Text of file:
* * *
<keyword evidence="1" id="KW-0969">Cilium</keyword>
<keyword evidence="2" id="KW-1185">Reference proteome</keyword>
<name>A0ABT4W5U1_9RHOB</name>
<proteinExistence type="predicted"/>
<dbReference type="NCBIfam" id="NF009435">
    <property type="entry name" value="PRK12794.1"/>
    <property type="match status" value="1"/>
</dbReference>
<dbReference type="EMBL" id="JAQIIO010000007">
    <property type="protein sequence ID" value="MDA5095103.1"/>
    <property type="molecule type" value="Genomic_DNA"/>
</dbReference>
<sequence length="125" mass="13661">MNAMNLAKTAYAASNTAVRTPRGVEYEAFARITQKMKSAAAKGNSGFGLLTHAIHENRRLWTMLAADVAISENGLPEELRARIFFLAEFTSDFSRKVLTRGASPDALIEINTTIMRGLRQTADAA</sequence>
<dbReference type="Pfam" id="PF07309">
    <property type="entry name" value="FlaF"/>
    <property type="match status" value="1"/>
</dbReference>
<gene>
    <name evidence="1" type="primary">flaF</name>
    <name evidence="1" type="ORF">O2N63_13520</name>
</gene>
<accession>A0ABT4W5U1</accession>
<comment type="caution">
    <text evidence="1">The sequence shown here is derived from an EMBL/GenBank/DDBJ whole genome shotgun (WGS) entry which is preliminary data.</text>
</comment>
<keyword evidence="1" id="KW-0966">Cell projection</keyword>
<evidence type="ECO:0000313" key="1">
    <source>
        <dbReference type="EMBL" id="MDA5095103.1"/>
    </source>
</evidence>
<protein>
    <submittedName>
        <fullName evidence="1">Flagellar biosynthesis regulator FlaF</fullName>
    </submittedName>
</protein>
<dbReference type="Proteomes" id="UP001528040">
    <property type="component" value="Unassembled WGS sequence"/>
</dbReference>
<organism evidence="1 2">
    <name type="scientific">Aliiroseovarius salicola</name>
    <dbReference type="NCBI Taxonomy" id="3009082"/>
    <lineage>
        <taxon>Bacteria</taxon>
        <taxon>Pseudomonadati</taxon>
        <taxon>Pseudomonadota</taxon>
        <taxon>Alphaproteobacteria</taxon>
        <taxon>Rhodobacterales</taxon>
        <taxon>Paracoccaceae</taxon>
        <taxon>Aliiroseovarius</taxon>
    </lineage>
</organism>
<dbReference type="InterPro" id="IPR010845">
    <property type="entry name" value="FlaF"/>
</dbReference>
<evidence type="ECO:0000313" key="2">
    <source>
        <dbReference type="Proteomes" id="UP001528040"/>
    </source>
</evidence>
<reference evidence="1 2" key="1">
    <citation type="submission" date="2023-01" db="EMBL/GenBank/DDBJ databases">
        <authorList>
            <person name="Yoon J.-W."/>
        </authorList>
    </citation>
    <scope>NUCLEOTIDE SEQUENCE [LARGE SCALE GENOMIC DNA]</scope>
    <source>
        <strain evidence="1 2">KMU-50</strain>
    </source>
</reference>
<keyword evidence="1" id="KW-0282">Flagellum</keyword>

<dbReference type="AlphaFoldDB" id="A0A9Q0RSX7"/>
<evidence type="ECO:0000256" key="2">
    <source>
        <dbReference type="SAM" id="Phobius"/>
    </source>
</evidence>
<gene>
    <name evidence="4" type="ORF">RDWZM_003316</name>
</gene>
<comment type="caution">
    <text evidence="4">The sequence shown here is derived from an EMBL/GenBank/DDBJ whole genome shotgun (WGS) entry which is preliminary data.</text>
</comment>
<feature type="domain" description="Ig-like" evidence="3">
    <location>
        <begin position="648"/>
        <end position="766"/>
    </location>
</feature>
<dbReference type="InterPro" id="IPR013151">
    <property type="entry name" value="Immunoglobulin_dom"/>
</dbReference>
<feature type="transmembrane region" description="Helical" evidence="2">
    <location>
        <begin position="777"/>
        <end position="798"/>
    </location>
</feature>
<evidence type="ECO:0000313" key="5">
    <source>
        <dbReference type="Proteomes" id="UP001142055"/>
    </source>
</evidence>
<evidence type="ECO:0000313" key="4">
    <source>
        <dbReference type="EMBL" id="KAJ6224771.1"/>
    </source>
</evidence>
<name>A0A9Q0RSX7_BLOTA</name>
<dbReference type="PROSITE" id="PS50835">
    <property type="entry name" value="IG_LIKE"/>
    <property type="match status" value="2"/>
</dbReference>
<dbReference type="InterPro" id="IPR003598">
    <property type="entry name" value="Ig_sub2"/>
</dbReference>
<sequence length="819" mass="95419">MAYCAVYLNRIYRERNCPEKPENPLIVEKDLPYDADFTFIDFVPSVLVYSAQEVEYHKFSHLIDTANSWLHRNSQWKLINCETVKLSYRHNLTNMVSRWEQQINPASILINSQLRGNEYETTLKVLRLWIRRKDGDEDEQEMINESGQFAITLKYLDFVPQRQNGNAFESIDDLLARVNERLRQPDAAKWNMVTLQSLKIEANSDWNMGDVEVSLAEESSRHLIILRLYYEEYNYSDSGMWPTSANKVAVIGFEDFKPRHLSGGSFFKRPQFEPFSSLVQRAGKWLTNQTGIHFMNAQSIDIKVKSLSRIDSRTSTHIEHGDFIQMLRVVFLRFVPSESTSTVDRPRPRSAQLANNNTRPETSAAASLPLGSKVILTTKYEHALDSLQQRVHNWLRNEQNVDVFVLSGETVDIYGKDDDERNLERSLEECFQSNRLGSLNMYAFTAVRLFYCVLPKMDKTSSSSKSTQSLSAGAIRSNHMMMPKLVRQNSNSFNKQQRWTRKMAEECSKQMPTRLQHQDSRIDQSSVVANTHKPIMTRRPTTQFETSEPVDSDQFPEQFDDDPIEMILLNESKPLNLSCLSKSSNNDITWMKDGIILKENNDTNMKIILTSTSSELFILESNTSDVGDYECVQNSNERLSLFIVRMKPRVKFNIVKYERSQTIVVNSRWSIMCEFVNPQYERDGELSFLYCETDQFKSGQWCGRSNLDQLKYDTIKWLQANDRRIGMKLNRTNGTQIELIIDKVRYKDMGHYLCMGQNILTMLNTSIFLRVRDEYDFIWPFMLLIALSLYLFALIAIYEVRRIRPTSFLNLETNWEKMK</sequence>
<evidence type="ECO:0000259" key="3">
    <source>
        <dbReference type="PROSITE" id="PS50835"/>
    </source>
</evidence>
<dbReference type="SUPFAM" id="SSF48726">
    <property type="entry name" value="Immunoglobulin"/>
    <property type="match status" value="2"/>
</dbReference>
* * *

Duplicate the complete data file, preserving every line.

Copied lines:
<keyword evidence="1" id="KW-0969">Cilium</keyword>
<keyword evidence="2" id="KW-1185">Reference proteome</keyword>
<name>A0ABT4W5U1_9RHOB</name>
<proteinExistence type="predicted"/>
<dbReference type="NCBIfam" id="NF009435">
    <property type="entry name" value="PRK12794.1"/>
    <property type="match status" value="1"/>
</dbReference>
<dbReference type="EMBL" id="JAQIIO010000007">
    <property type="protein sequence ID" value="MDA5095103.1"/>
    <property type="molecule type" value="Genomic_DNA"/>
</dbReference>
<sequence length="125" mass="13661">MNAMNLAKTAYAASNTAVRTPRGVEYEAFARITQKMKSAAAKGNSGFGLLTHAIHENRRLWTMLAADVAISENGLPEELRARIFFLAEFTSDFSRKVLTRGASPDALIEINTTIMRGLRQTADAA</sequence>
<dbReference type="Pfam" id="PF07309">
    <property type="entry name" value="FlaF"/>
    <property type="match status" value="1"/>
</dbReference>
<gene>
    <name evidence="1" type="primary">flaF</name>
    <name evidence="1" type="ORF">O2N63_13520</name>
</gene>
<accession>A0ABT4W5U1</accession>
<comment type="caution">
    <text evidence="1">The sequence shown here is derived from an EMBL/GenBank/DDBJ whole genome shotgun (WGS) entry which is preliminary data.</text>
</comment>
<keyword evidence="1" id="KW-0966">Cell projection</keyword>
<evidence type="ECO:0000313" key="1">
    <source>
        <dbReference type="EMBL" id="MDA5095103.1"/>
    </source>
</evidence>
<protein>
    <submittedName>
        <fullName evidence="1">Flagellar biosynthesis regulator FlaF</fullName>
    </submittedName>
</protein>
<dbReference type="Proteomes" id="UP001528040">
    <property type="component" value="Unassembled WGS sequence"/>
</dbReference>
<organism evidence="1 2">
    <name type="scientific">Aliiroseovarius salicola</name>
    <dbReference type="NCBI Taxonomy" id="3009082"/>
    <lineage>
        <taxon>Bacteria</taxon>
        <taxon>Pseudomonadati</taxon>
        <taxon>Pseudomonadota</taxon>
        <taxon>Alphaproteobacteria</taxon>
        <taxon>Rhodobacterales</taxon>
        <taxon>Paracoccaceae</taxon>
        <taxon>Aliiroseovarius</taxon>
    </lineage>
</organism>
<dbReference type="InterPro" id="IPR010845">
    <property type="entry name" value="FlaF"/>
</dbReference>
<evidence type="ECO:0000313" key="2">
    <source>
        <dbReference type="Proteomes" id="UP001528040"/>
    </source>
</evidence>
<reference evidence="1 2" key="1">
    <citation type="submission" date="2023-01" db="EMBL/GenBank/DDBJ databases">
        <authorList>
            <person name="Yoon J.-W."/>
        </authorList>
    </citation>
    <scope>NUCLEOTIDE SEQUENCE [LARGE SCALE GENOMIC DNA]</scope>
    <source>
        <strain evidence="1 2">KMU-50</strain>
    </source>
</reference>
<keyword evidence="1" id="KW-0282">Flagellum</keyword>

<dbReference type="AlphaFoldDB" id="A0A9Q0RSX7"/>
<evidence type="ECO:0000256" key="2">
    <source>
        <dbReference type="SAM" id="Phobius"/>
    </source>
</evidence>
<gene>
    <name evidence="4" type="ORF">RDWZM_003316</name>
</gene>
<comment type="caution">
    <text evidence="4">The sequence shown here is derived from an EMBL/GenBank/DDBJ whole genome shotgun (WGS) entry which is preliminary data.</text>
</comment>
<feature type="domain" description="Ig-like" evidence="3">
    <location>
        <begin position="648"/>
        <end position="766"/>
    </location>
</feature>
<dbReference type="InterPro" id="IPR013151">
    <property type="entry name" value="Immunoglobulin_dom"/>
</dbReference>
<feature type="transmembrane region" description="Helical" evidence="2">
    <location>
        <begin position="777"/>
        <end position="798"/>
    </location>
</feature>
<evidence type="ECO:0000313" key="5">
    <source>
        <dbReference type="Proteomes" id="UP001142055"/>
    </source>
</evidence>
<evidence type="ECO:0000313" key="4">
    <source>
        <dbReference type="EMBL" id="KAJ6224771.1"/>
    </source>
</evidence>
<name>A0A9Q0RSX7_BLOTA</name>
<dbReference type="PROSITE" id="PS50835">
    <property type="entry name" value="IG_LIKE"/>
    <property type="match status" value="2"/>
</dbReference>
<dbReference type="InterPro" id="IPR003598">
    <property type="entry name" value="Ig_sub2"/>
</dbReference>
<sequence length="819" mass="95419">MAYCAVYLNRIYRERNCPEKPENPLIVEKDLPYDADFTFIDFVPSVLVYSAQEVEYHKFSHLIDTANSWLHRNSQWKLINCETVKLSYRHNLTNMVSRWEQQINPASILINSQLRGNEYETTLKVLRLWIRRKDGDEDEQEMINESGQFAITLKYLDFVPQRQNGNAFESIDDLLARVNERLRQPDAAKWNMVTLQSLKIEANSDWNMGDVEVSLAEESSRHLIILRLYYEEYNYSDSGMWPTSANKVAVIGFEDFKPRHLSGGSFFKRPQFEPFSSLVQRAGKWLTNQTGIHFMNAQSIDIKVKSLSRIDSRTSTHIEHGDFIQMLRVVFLRFVPSESTSTVDRPRPRSAQLANNNTRPETSAAASLPLGSKVILTTKYEHALDSLQQRVHNWLRNEQNVDVFVLSGETVDIYGKDDDERNLERSLEECFQSNRLGSLNMYAFTAVRLFYCVLPKMDKTSSSSKSTQSLSAGAIRSNHMMMPKLVRQNSNSFNKQQRWTRKMAEECSKQMPTRLQHQDSRIDQSSVVANTHKPIMTRRPTTQFETSEPVDSDQFPEQFDDDPIEMILLNESKPLNLSCLSKSSNNDITWMKDGIILKENNDTNMKIILTSTSSELFILESNTSDVGDYECVQNSNERLSLFIVRMKPRVKFNIVKYERSQTIVVNSRWSIMCEFVNPQYERDGELSFLYCETDQFKSGQWCGRSNLDQLKYDTIKWLQANDRRIGMKLNRTNGTQIELIIDKVRYKDMGHYLCMGQNILTMLNTSIFLRVRDEYDFIWPFMLLIALSLYLFALIAIYEVRRIRPTSFLNLETNWEKMK</sequence>
<evidence type="ECO:0000259" key="3">
    <source>
        <dbReference type="PROSITE" id="PS50835"/>
    </source>
</evidence>
<dbReference type="SUPFAM" id="SSF48726">
    <property type="entry name" value="Immunoglobulin"/>
    <property type="match status" value="2"/>
</dbReference>